Navigation Links
Research team achieves first 2-color STED microscopy of living cells

WASHINGTON, Aug. 17--Researchers are able to achieve extremely high-resolution microscopy through a process known as stimulated emission depletion (STED) microscopy. This cutting-edge imaging system has pushed the performance of microscopes significantly past the classical limit, enabling them to image features that are even smaller than the wavelength of light used to study them. They are able to achieve this extreme vision by using a single-color fluorescent dye that absorbs and releases energy, revealing cells and cellular components (such as proteins) in unprecedented detail.

Current applications of STED microscopy have been limited to single color imaging of living cells and multicolor imaging in "fixed" or preserved cells. However, to study active processes, such as protein interactions, a two-color STED imaging technique is needed in living cells. This was achieved for the first time by a team of researchers from Yale University, as reported in the August issue of the Optical Society's (OSA) open-access journal Biomedical Optics Express. The key to their success was in overcoming the challenges in labeling target proteins in living cells with dyes optimal for two-color STED microscopy. By incorporating fusion proteins, the researchers were able to improve the targeting between the protein and the dye, effectively bridging the gap. This allowed the researchers to achieve resolutions of 78 nanometers and 82 nanometers for 22 sequential two-color scans of two proteinsepidermal growth factor and epidermal growth factor receptorin living cells.

The researchers expect that using this and other novel approaches will expand live cell STED microscopy to three and more colors, enabling 3-D imaging.


Contact: Angela Stark
Optical Society of America

Page: 1

Related biology news :

1. Researchers find way to align gold nanorods on a large scale
2. UBC researchers discover key mechanism that regulates shape and growth of plants
3. Scripps Research scientists expand knowledge of cell process involved in many diseases
4. Improved method for capturing proteins holds promise for biomedical research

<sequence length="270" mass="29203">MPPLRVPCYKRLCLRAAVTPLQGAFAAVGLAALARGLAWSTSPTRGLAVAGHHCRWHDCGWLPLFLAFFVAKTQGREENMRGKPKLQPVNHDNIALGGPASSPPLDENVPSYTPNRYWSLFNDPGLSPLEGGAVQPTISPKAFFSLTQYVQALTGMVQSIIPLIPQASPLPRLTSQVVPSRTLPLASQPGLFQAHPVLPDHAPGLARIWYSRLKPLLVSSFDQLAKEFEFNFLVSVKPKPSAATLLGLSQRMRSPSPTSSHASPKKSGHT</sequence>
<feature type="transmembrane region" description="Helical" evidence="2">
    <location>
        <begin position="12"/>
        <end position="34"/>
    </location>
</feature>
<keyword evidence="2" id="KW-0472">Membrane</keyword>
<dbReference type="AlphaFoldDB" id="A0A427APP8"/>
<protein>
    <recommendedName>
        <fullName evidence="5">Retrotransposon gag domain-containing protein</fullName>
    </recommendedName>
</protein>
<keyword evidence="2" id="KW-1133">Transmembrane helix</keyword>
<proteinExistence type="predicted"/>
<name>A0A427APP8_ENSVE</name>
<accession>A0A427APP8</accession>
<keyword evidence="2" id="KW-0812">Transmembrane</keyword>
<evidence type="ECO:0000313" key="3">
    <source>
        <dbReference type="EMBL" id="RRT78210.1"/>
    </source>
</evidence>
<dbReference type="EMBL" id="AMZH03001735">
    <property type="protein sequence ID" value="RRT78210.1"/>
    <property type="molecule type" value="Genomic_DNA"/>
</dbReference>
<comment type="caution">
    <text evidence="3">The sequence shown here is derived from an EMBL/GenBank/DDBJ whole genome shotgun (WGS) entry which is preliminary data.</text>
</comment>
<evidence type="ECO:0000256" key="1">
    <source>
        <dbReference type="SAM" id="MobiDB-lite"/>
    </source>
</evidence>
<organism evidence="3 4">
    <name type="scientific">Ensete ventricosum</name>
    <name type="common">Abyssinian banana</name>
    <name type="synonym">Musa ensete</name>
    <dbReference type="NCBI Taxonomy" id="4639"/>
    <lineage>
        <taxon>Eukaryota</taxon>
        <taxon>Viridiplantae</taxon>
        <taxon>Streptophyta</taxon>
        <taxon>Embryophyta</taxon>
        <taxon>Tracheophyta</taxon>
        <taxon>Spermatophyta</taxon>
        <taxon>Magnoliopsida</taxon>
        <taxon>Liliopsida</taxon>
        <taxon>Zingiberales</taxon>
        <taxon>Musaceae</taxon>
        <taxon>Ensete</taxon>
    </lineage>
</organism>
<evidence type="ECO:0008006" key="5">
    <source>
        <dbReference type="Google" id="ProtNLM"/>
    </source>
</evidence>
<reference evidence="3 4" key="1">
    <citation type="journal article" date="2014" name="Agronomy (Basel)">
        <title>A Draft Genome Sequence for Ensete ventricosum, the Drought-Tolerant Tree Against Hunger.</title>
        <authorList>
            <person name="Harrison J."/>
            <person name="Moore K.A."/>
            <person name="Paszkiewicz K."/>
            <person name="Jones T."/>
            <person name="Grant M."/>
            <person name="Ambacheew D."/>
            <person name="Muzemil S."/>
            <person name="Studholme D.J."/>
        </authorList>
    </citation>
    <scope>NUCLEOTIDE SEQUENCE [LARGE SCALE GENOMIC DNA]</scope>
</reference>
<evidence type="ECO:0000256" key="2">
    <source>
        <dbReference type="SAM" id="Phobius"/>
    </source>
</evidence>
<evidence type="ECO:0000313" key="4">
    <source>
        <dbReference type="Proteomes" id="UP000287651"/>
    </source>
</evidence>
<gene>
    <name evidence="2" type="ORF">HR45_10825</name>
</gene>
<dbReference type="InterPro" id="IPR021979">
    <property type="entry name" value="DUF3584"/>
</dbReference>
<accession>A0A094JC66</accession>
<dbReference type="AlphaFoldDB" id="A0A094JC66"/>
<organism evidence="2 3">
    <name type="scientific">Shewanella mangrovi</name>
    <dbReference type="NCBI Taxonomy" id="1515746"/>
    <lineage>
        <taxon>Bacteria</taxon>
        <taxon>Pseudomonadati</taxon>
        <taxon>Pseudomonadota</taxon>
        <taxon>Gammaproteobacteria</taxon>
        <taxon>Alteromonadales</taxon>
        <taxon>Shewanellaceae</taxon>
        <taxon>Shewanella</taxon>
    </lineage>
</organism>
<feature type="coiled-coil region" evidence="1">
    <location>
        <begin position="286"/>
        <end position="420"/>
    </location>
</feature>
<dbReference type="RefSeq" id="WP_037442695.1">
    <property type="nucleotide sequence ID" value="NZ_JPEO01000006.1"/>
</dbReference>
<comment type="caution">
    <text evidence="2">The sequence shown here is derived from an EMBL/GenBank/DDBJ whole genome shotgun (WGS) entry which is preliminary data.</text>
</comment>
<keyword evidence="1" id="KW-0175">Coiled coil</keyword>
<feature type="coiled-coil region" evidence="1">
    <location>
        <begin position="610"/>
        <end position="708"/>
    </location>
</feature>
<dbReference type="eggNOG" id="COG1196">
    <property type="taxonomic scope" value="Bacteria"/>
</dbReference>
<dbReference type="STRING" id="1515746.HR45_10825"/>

5. ASHG awards $10,000 genetics education research grant to Maurice Godfrey of University of Nebraska
6. USDA and DOE fund 10 research projects to accelerate bioenergy crop production
7. Researchers discover oldest evidence of nails in modern primates
8. Salk Institute named global leader in plant biology research
9. National Institutes of Health renews successful infectious disease research study
10. Researchers map pathway of infection for a common, potentially life-threatening respiratory virus
11. Researchers demonstrate green tea is effective in treating genetic disorder and types of tumors
Post Your Comments:
(Date:6/9/2016)... leader in attendance control systems is proud to announce the introduction of fingerprint attendance ... the right employees are actually signing in, and to even control the opening of ... ... ... Photo - ...
(Date:6/2/2016)... , June 2, 2016 The ... has awarded the 44 million US Dollar project, for ... Embossed Vehicle Plates including Personalization, Enrolment, and IT Infrastructure ... leader in the production and implementation of Identity Management Solutions. ... January, however Decatur was selected for ...
(Date:5/24/2016)... facilitates superior patient care by providing unparalleled technology to leaders of the medical imaging ... product recently added to the range of products distributed by Ampronix. Photo ... ... ... News ...
Breaking Biology News(10 mins):
(Date:6/24/2016)... DIEGO , June 24, 2016 ... more sensitively detects cancers susceptible to PARP inhibitors ... circulating tumor cells (CTCs). The new test has ... HRD-targeted therapeutics in multiple cancer types. ... targeting DNA damage response pathways, including PARP, ATM, ...
(Date:6/23/2016)... , June 23, 2016   Boston ... of novel compounds designed to target cancer stemness ... has been granted Orphan Drug Designation from the ... treatment of gastric cancer, including gastroesophageal junction (GEJ) ... inhibitor designed to inhibit cancer stemness pathways by ...
(Date:6/23/2016)... MONICA, Calif. , June 23, 2016  The Prostate Cancer Foundation ... pioneer increasingly precise treatments and faster cures for prostate cancer. Members of the ... institutions across 15 countries. Read More About the Class ... ... ...
(Date:6/23/2016)... ... June 23, 2016 , ... In a new case report published today in ... patient who developed lymphedema after being treated for breast cancer benefitted from an injection ... for dealing with this debilitating, frequent side effect of cancer treatment. , ...
Breaking Biology Technology: